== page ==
When two bombs detonated at the Boston Marathon on an unsuspecting crowd Monday afternoon, Twitter was one of the first media platforms to break the news. Vine also played a high-profile role and proved its viability as a news platform. A six-second Vine video of the blast on loop was one of the first pieces of video coverage online. As confused conversation and panicked speculation seized the Twitterverse, many looked to traditional news outlets for more information.
Most news outlets didn’t post coverage for a full 15-30 minutes after the news broke on Twitter, most likely because they were hard at work formulating more in-depth stories. Several of my friends active on social media channels became frustrated because of the lack of confirmed reports. Due to Twitter’s immediacy, intimacy and ability to drive conversation, citizen journalism played a huge role in the coverage of this tragic event.
With the rise of the Internet and social networking, the average citizen was empowered with the ability to access information in real time, connect to others with similar interests and post to a highly public space. This ease of communication greatly affected the development of a new media system, leading to citizens acting as “watchdogs” in place of journalists.
Citizen journalism in social media has lead to revolutionary events such as the Arab Spring uprising in 2010. With the help of social media, a wave of protests, demonstrations and civil uprisings broke out across the Arab world. The activists utilized a Facebook page called “We Are All Khaled Said” to plan and organize peaceful protests. This form of cyber-activism helped create a dialogue between online communities that spread to and mobilized physical ones.
It’s important to note that while social media played an important role in the uprising, other essential predecessors provided the backdrop that led to increased civil unrest and the motivation to demand change. Khamis stressed that although technology provides new capacities for citizens, it is not the driving force behind political change.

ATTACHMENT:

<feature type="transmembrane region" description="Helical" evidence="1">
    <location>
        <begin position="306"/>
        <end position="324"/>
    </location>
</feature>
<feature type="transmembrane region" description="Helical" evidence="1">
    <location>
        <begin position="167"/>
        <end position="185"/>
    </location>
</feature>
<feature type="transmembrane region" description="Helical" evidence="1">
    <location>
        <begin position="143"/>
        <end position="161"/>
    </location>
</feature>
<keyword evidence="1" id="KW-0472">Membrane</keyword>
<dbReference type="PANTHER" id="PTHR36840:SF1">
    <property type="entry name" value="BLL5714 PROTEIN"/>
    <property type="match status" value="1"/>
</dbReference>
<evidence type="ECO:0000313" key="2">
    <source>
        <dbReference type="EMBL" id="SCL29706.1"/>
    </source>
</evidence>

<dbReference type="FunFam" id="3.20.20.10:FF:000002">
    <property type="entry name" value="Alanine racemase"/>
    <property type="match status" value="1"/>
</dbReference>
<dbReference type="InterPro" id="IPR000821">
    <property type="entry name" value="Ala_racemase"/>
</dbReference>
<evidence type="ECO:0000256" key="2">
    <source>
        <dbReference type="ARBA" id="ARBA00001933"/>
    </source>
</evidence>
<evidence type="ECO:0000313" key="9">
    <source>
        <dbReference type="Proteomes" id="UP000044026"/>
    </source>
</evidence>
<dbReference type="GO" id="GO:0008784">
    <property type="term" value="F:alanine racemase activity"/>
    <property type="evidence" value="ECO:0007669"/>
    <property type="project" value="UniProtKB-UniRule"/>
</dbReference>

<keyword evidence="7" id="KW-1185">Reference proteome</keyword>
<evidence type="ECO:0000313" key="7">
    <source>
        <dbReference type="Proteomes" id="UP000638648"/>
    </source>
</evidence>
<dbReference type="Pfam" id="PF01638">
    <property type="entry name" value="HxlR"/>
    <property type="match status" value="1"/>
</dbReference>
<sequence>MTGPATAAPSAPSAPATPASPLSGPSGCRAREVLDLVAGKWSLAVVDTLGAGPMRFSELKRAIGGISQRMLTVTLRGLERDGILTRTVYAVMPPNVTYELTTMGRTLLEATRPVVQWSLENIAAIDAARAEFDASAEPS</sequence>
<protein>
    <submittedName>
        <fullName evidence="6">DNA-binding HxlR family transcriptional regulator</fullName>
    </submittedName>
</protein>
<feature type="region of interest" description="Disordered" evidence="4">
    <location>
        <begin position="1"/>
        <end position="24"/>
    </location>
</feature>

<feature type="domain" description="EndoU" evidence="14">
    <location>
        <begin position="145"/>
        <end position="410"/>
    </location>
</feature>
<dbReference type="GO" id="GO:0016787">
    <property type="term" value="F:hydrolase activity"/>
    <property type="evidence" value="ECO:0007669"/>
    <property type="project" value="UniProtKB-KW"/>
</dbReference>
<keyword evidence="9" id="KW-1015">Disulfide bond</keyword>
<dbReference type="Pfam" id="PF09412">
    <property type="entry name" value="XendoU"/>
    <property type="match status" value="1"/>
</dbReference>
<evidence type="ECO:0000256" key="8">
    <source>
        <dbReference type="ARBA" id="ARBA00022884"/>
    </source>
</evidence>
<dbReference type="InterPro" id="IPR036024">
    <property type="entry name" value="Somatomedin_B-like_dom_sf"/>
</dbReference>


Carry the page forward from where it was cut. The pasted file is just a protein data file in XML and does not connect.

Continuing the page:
Social media has also been utilized in authoritarian, non-democratic societies. Xin explored the citizen journalism phenomenon in China, where mainstream media is still under tight ideological control. Xin argues that citizen journalism is advantageous over mainstream journalism because it greatly enhances public participation. In the first two case studies, Xin demonstrates the ways in which citizen journalism complements mainstream media by positioning itself as an alternative news source for time-sensitive news. These “watchdog” journalists helped publicize social injustices but would not have been as influential if they hadn’t drawn government attention or the attention of a mainstream media source.
In the third case, citizen journalism failed to break through China’s media censorship due to the Olympics. Tainted infant milk was being sold that poisoned hundred of babies in China and even resulted in some deaths. There was a strict order not to publish anything that would be detrimental to public opinion during the Olympics. Therefore, citizen journalist voices were not able to reach the audience that required it the most and social injustices were unable to be broadcasted. Similar to Khamis’ conclusion, Xin deducts that citizen journalism alone is unlikely to be the driving force behind social progress in China, even though it still performs a valuable function as new media.
To conclude, citizen journalism in social media is a great complement to mainstream media and allows ordinary people to quickly communicate and spread breaking news to the masses. Nonetheless, there are many limitations to citizen journalism. One of the main criticisms is that because anyone can be a reporter, citizen journalism can oftentimes become a torrent of misinformation. The tweets discussing the aftermath of the Boston Marathon explosions included unsupported claims that linked bomb victims to survivors of the Newton Massacre, speculations that Muslim terrorists were involved somehow and even inaccurate information about the number of casualties from the explosion.
It is evident that citizen journalism needs a major platform such as a mainstream news agency or governmental attention to gain momentum and reach large audiences. On its own, citizen journalism is unable to function as an effective change agent.
Khamis S, Vaughn K. (2011) ‘We Are All Khaled Said’: The potentials and limitations of cyberactivism in triggering public mobilization and promoting political change, Journal Of Arab & Muslim Media Research [serial online].4(2&3):145-163. Ipswich, MA. Accessed April 17, 2013.
Xin, X. (2010). The Impact of “Citizen Journalism” on Chinese Media and Society. Journalism Practice, 4(3), 333-354. doi: 10.1080/17512781003642931